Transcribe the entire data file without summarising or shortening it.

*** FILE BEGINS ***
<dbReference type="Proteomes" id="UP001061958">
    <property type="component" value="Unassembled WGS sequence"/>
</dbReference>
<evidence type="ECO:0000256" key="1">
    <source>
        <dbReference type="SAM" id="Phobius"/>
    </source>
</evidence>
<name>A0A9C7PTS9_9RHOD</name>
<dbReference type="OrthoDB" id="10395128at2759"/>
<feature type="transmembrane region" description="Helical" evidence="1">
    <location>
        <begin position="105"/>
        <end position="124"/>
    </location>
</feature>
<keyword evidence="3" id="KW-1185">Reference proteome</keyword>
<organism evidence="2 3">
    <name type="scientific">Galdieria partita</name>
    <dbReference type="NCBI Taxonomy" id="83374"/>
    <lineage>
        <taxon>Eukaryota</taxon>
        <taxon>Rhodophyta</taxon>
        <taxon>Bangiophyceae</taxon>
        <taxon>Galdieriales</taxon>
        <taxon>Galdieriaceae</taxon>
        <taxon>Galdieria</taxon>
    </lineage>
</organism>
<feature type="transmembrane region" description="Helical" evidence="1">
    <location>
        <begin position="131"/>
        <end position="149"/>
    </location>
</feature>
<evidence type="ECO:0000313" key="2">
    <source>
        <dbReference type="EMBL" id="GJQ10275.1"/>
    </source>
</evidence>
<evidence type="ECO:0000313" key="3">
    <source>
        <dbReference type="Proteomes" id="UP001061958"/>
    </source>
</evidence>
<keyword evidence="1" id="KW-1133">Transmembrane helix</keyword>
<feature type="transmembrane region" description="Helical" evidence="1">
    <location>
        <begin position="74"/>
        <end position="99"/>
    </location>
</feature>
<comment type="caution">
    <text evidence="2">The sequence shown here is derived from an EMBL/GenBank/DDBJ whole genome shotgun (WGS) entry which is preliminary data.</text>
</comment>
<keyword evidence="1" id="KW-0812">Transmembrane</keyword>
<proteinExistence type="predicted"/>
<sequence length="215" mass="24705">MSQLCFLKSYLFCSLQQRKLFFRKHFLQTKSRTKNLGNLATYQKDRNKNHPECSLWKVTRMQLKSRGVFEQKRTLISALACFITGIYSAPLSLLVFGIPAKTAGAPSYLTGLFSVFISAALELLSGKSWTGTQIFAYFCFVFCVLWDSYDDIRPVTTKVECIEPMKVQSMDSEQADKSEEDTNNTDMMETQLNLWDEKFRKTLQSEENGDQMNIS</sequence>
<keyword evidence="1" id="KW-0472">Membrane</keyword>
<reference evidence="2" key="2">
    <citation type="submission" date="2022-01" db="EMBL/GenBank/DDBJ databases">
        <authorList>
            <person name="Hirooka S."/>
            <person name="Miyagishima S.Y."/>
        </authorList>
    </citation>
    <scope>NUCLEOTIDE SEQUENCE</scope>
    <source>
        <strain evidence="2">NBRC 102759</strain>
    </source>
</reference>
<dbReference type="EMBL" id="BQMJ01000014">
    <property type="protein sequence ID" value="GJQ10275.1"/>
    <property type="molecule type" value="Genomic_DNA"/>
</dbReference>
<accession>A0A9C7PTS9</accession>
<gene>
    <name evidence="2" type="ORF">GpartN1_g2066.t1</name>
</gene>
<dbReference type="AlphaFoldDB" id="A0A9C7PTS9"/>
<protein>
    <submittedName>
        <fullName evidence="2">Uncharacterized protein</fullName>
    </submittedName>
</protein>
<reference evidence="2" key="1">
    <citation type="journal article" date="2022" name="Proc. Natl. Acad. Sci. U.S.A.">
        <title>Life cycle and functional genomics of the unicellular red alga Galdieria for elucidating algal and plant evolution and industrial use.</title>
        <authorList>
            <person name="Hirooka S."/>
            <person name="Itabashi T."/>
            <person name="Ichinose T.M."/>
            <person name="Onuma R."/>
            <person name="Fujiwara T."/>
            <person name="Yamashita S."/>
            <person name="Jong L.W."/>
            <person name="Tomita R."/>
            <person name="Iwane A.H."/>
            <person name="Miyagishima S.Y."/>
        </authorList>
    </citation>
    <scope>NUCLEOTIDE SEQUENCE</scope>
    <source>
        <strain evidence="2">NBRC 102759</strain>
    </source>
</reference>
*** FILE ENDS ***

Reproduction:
<dbReference type="Proteomes" id="UP001061958">
    <property type="component" value="Unassembled WGS sequence"/>
</dbReference>
<evidence type="ECO:0000256" key="1">
    <source>
        <dbReference type="SAM" id="Phobius"/>
    </source>
</evidence>
<name>A0A9C7PTS9_9RHOD</name>
<dbReference type="OrthoDB" id="10395128at2759"/>
<feature type="transmembrane region" description="Helical" evidence="1">
    <location>
        <begin position="105"/>
        <end position="124"/>
    </location>
</feature>
<keyword evidence="3" id="KW-1185">Reference proteome</keyword>
<organism evidence="2 3">
    <name type="scientific">Galdieria partita</name>
    <dbReference type="NCBI Taxonomy" id="83374"/>
    <lineage>
        <taxon>Eukaryota</taxon>
        <taxon>Rhodophyta</taxon>
        <taxon>Bangiophyceae</taxon>
        <taxon>Galdieriales</taxon>
        <taxon>Galdieriaceae</taxon>
        <taxon>Galdieria</taxon>
    </lineage>
</organism>
<feature type="transmembrane region" description="Helical" evidence="1">
    <location>
        <begin position="131"/>
        <end position="149"/>
    </location>
</feature>
<evidence type="ECO:0000313" key="2">
    <source>
        <dbReference type="EMBL" id="GJQ10275.1"/>
    </source>
</evidence>
<evidence type="ECO:0000313" key="3">
    <source>
        <dbReference type="Proteomes" id="UP001061958"/>
    </source>
</evidence>
<keyword evidence="1" id="KW-1133">Transmembrane helix</keyword>
<feature type="transmembrane region" description="Helical" evidence="1">
    <location>
        <begin position="74"/>
        <end position="99"/>
    </location>
</feature>
<comment type="caution">
    <text evidence="2">The sequence shown here is derived from an EMBL/GenBank/DDBJ whole genome shotgun (WGS) entry which is preliminary data.</text>
</comment>
<keyword evidence="1" id="KW-0812">Transmembrane</keyword>
<proteinExistence type="predicted"/>
<sequence length="215" mass="24705">MSQLCFLKSYLFCSLQQRKLFFRKHFLQTKSRTKNLGNLATYQKDRNKNHPECSLWKVTRMQLKSRGVFEQKRTLISALACFITGIYSAPLSLLVFGIPAKTAGAPSYLTGLFSVFISAALELLSGKSWTGTQIFAYFCFVFCVLWDSYDDIRPVTTKVECIEPMKVQSMDSEQADKSEEDTNNTDMMETQLNLWDEKFRKTLQSEENGDQMNIS</sequence>
<keyword evidence="1" id="KW-0472">Membrane</keyword>
<reference evidence="2" key="2">
    <citation type="submission" date="2022-01" db="EMBL/GenBank/DDBJ databases">
        <authorList>
            <person name="Hirooka S."/>
            <person name="Miyagishima S.Y."/>
        </authorList>
    </citation>
    <scope>NUCLEOTIDE SEQUENCE</scope>
    <source>
        <strain evidence="2">NBRC 102759</strain>
    </source>
</reference>
<dbReference type="EMBL" id="BQMJ01000014">
    <property type="protein sequence ID" value="GJQ10275.1"/>
    <property type="molecule type" value="Genomic_DNA"/>
</dbReference>
<accession>A0A9C7PTS9</accession>
<gene>
    <name evidence="2" type="ORF">GpartN1_g2066.t1</name>
</gene>
<dbReference type="AlphaFoldDB" id="A0A9C7PTS9"/>
<protein>
    <submittedName>
        <fullName evidence="2">Uncharacterized protein</fullName>
    </submittedName>
</protein>
<reference evidence="2" key="1">
    <citation type="journal article" date="2022" name="Proc. Natl. Acad. Sci. U.S.A.">
        <title>Life cycle and functional genomics of the unicellular red alga Galdieria for elucidating algal and plant evolution and industrial use.</title>
        <authorList>
            <person name="Hirooka S."/>
            <person name="Itabashi T."/>
            <person name="Ichinose T.M."/>
            <person name="Onuma R."/>
            <person name="Fujiwara T."/>
            <person name="Yamashita S."/>
            <person name="Jong L.W."/>
            <person name="Tomita R."/>
            <person name="Iwane A.H."/>
            <person name="Miyagishima S.Y."/>
        </authorList>
    </citation>
    <scope>NUCLEOTIDE SEQUENCE</scope>
    <source>
        <strain evidence="2">NBRC 102759</strain>
    </source>
</reference>